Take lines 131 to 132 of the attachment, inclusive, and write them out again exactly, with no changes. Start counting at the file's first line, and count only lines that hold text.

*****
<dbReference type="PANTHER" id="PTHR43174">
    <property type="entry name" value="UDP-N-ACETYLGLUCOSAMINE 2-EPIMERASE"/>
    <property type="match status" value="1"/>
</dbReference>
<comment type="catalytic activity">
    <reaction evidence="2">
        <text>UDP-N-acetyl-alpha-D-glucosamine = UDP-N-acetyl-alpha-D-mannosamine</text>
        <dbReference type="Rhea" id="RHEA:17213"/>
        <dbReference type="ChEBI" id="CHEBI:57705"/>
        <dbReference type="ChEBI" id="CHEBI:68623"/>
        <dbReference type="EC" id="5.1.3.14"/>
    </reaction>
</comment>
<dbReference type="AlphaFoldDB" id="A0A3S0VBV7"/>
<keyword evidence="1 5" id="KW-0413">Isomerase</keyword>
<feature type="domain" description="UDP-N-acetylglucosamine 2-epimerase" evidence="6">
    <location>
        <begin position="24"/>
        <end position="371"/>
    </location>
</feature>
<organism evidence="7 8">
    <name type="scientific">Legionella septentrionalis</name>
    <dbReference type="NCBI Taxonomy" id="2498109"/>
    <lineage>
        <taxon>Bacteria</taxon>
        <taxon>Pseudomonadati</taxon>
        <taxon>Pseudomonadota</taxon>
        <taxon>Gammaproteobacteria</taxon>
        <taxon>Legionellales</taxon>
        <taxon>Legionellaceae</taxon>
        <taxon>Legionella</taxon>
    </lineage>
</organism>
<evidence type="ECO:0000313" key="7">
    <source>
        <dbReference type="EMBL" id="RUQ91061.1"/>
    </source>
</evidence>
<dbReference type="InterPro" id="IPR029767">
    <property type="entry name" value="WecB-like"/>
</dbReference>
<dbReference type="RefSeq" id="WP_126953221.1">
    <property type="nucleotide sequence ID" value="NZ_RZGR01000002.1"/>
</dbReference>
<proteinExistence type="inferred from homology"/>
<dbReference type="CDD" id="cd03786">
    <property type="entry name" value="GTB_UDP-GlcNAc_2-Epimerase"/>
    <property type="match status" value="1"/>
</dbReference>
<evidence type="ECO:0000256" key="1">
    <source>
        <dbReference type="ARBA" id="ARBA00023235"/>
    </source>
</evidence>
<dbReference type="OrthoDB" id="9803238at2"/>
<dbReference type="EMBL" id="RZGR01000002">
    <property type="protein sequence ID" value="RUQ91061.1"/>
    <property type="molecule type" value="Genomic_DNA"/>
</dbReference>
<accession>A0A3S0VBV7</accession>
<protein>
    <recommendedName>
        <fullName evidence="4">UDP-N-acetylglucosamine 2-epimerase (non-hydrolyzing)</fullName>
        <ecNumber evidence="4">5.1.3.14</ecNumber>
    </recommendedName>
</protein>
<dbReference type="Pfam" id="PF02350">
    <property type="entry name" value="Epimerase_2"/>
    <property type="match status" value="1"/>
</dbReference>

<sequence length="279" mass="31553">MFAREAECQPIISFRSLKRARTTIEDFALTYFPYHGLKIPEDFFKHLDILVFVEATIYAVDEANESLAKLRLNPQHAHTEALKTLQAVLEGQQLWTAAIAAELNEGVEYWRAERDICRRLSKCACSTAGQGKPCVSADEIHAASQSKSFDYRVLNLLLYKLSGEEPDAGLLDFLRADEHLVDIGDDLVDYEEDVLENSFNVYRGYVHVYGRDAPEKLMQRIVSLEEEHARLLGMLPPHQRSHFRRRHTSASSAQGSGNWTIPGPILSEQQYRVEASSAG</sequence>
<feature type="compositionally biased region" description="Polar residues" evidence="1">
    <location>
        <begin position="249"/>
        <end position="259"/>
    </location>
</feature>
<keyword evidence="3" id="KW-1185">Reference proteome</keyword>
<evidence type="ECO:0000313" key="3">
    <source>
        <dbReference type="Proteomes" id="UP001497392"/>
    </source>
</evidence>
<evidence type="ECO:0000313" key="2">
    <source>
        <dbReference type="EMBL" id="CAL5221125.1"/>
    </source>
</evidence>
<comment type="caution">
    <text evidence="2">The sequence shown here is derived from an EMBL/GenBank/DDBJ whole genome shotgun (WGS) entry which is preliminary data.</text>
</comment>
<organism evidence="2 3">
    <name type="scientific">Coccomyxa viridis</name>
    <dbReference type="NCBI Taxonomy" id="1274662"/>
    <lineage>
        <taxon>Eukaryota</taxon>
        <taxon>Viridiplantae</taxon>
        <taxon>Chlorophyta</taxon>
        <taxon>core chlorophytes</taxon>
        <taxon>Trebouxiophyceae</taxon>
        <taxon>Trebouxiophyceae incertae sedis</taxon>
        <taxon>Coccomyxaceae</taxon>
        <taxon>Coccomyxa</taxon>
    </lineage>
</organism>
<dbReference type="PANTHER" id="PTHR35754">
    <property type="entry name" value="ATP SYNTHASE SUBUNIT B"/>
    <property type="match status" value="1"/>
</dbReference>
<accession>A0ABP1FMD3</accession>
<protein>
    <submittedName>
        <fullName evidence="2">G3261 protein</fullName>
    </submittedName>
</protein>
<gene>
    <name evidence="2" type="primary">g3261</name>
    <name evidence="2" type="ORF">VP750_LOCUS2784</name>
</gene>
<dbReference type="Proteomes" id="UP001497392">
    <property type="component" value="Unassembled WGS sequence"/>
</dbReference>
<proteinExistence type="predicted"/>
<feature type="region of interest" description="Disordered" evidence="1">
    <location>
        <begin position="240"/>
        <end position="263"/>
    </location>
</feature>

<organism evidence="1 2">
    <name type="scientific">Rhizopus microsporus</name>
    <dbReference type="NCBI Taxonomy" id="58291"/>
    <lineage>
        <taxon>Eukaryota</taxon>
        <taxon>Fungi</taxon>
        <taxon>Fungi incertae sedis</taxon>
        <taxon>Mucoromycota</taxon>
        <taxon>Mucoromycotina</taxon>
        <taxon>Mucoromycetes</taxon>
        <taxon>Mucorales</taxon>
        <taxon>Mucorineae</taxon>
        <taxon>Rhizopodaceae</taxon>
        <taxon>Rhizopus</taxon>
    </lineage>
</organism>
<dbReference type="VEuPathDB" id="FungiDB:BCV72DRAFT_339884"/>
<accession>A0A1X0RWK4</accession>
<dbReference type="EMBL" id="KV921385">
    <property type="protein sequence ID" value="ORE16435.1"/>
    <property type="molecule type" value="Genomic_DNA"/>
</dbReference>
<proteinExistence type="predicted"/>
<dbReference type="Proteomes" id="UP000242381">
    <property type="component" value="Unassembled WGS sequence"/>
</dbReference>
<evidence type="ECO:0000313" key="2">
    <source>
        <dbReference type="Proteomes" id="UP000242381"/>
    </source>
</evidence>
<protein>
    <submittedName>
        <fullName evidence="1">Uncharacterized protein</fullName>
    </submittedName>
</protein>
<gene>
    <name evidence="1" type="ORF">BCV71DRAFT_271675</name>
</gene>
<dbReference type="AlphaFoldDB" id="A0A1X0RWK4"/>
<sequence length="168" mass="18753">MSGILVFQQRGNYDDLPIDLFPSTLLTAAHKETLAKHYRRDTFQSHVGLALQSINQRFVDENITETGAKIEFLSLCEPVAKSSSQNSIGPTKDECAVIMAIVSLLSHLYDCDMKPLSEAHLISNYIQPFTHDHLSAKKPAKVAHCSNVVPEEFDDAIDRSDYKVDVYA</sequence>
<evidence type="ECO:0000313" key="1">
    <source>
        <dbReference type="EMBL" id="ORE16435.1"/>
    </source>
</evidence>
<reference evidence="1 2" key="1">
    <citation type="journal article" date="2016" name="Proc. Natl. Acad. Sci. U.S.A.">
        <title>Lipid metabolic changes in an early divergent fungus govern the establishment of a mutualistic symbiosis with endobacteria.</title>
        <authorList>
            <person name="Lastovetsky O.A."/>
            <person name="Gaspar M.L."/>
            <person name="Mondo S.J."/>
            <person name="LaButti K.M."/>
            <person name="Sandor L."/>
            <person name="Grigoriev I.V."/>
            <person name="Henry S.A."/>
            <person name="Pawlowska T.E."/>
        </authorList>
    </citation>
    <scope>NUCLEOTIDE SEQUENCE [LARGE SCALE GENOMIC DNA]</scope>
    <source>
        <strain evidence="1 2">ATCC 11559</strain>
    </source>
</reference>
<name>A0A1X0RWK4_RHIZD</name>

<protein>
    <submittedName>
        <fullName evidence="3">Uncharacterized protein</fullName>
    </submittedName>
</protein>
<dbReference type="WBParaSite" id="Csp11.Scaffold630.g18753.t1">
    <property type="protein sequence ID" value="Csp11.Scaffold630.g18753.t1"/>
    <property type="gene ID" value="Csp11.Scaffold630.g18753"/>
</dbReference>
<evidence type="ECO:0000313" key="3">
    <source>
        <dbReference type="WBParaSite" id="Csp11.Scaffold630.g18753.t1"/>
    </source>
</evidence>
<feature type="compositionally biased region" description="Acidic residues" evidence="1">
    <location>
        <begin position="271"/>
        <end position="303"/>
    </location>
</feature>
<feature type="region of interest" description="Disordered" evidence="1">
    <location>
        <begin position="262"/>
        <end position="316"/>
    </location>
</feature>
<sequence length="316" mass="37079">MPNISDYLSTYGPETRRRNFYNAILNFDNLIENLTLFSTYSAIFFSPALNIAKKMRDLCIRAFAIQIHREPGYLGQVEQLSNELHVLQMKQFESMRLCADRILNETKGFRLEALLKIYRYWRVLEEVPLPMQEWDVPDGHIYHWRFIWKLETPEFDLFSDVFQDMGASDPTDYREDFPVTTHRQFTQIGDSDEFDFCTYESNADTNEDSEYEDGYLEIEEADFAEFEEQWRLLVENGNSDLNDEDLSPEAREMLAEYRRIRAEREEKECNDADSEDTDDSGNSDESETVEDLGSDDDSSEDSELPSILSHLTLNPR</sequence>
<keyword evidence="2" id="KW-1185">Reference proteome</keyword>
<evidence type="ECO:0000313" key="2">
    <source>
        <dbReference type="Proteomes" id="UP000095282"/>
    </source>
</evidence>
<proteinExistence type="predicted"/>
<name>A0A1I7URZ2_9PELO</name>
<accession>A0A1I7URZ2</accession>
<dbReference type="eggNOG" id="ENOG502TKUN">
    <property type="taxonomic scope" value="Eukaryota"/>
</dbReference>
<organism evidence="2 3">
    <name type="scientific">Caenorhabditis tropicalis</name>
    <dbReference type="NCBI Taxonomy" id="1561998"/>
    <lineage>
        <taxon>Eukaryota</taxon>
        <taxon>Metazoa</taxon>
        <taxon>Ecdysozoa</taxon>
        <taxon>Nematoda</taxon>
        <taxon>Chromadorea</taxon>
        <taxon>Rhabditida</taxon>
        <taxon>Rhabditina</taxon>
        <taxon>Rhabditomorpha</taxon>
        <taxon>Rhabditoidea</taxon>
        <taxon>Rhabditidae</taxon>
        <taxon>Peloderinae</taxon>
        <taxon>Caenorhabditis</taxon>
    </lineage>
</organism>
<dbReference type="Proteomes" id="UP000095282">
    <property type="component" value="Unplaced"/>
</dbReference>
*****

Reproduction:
<organism evidence="1 2">
    <name type="scientific">Rhizopus microsporus</name>